Under the Big Black Sun: A Personal History of L.A. Punk By John Doe with Tom DeSavia

Under the Big Black Sun: A Personal History of L.A. Punk By John Doe with Tom DeSavia
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Punk rock can save your life, if it doesn't kill you first. That's the notion tying together Under the Big Black Sun: A Personal History of L.A. Punk, a collection of oral histories, war stories and elegies compiled by X bassist John Doe, with help from writer Tom DeSavia.
 
Instead of providing a linear narrative, Doe and his cast of storytellers, which include members of Black Flag, the Minutemen and the Go-Go's, are content to jump around in time and space, orbiting around the axis that was late 1970s Los Angeles. The book's 13 authors range from amusing (writer Chris Morris) to tragic (Doe) to both (the Minutemen's Mike Watt). This can be jarring at times, but the tactic pays dividends, considering the immense diversity in the L.A. scene: from the rockabilly sheen of the Blasters to the Bukowski nihilism of X to the raw power of the hardcore bands who would come to dominate the '80s.
 
If it reads like a whirlwind pastiche of different styles and tones, that's because that's the way the scene really was. Besides, there's real delight in reading about the wild and often unstable alliances forged between bands desperate to make it in unforgiving L.A.; in one particularly memorable passage, the Blasters' Dave Alvin describes fearing for his life before taking the stage to open for Black Flag. Strange bedfellows, indeed.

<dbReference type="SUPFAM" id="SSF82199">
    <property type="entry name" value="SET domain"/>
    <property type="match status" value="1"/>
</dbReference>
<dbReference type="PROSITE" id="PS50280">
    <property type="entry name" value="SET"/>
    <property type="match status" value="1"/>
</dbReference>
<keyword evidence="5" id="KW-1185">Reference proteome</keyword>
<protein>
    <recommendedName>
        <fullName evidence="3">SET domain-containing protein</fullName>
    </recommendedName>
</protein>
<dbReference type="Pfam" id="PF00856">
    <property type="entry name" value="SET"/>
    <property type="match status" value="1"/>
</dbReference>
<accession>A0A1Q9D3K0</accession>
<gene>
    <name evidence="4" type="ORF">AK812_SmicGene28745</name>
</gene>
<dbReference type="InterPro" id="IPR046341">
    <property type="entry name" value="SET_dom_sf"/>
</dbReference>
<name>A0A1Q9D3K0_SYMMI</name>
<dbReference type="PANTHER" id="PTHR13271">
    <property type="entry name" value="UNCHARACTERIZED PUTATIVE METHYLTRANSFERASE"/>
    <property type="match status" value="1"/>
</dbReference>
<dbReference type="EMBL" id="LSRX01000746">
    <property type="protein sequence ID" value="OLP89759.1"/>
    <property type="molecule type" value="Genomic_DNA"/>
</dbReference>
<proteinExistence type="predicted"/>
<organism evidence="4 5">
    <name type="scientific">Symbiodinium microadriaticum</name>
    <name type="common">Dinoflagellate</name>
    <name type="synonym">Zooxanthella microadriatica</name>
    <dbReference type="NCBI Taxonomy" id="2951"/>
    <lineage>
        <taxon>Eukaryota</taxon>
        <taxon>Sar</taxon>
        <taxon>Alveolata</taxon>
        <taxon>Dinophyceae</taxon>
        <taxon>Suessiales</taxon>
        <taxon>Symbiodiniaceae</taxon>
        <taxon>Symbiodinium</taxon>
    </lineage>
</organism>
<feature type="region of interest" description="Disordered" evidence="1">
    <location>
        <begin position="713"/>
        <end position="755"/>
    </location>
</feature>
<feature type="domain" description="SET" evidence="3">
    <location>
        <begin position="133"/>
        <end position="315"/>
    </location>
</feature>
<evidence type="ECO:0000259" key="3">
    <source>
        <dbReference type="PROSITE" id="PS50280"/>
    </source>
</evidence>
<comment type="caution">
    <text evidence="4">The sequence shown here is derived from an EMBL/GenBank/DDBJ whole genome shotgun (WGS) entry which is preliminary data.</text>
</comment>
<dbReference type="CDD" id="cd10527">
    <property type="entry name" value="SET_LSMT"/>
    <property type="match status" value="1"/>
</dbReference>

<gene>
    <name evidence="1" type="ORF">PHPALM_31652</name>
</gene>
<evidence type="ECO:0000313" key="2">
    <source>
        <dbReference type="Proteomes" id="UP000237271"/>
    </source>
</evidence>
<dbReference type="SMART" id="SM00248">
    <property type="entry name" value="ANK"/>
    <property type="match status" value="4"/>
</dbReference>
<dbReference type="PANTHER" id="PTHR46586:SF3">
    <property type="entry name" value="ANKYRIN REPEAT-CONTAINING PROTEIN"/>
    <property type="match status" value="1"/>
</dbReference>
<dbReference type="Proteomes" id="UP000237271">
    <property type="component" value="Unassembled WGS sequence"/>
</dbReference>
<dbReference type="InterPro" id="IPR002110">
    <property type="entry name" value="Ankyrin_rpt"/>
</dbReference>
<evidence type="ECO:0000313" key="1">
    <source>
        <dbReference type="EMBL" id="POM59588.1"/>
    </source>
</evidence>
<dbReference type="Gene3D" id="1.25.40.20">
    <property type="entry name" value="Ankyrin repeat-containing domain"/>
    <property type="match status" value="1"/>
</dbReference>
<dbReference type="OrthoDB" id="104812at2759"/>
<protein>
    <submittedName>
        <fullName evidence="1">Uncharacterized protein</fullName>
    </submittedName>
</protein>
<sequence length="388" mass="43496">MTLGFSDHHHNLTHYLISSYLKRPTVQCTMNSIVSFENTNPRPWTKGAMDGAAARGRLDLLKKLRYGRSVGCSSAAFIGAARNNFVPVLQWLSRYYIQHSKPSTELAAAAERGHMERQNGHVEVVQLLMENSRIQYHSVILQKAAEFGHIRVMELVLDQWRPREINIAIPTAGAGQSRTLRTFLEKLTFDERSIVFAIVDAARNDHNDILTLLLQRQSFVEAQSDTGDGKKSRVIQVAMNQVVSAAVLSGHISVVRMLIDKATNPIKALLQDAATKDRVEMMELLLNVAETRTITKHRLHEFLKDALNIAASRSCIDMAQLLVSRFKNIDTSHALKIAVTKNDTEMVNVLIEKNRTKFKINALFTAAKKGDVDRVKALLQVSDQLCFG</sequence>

In any book with 13 authors, there are bound to be misfires, and Under the Big Black Sun is no different. Some chapters overstay their welcome; others are gone in a flash. The Go-Go's' Charlotte Caffey's chapter comes off as a below average Behind the Music special (nobody really cares what inspired the lyrics to "We Got the Beat"), while Henry Rollins' chapter, though interesting, ends just as it seems to be picking up steam. Perhaps even more concerning is the lack of writing from the three surviving members of the Germs, whose dissolution following the suicide of singer Darby Crash spelled the end of the era for many.
 
Though flawed and incomplete, Under the Big Black Sun is valuable for not only giving us a glimpse into what punk rock looked like and sounded like, but also what it felt like. Stories like Jane Wiedlin's (the Go-Gos) coming of age in the infamous Canterbury Apartments and El Vez's punk rock education with the Zeros remind us that many members of the L.A. scene were little more than kids still looking for a home in an environment wrought with poverty, violence and drug abuse — but also community, rebellion and excitement.
 
Some died before they could find it. It's well worth reading the stories of the ones who survived. (Da Capo Press)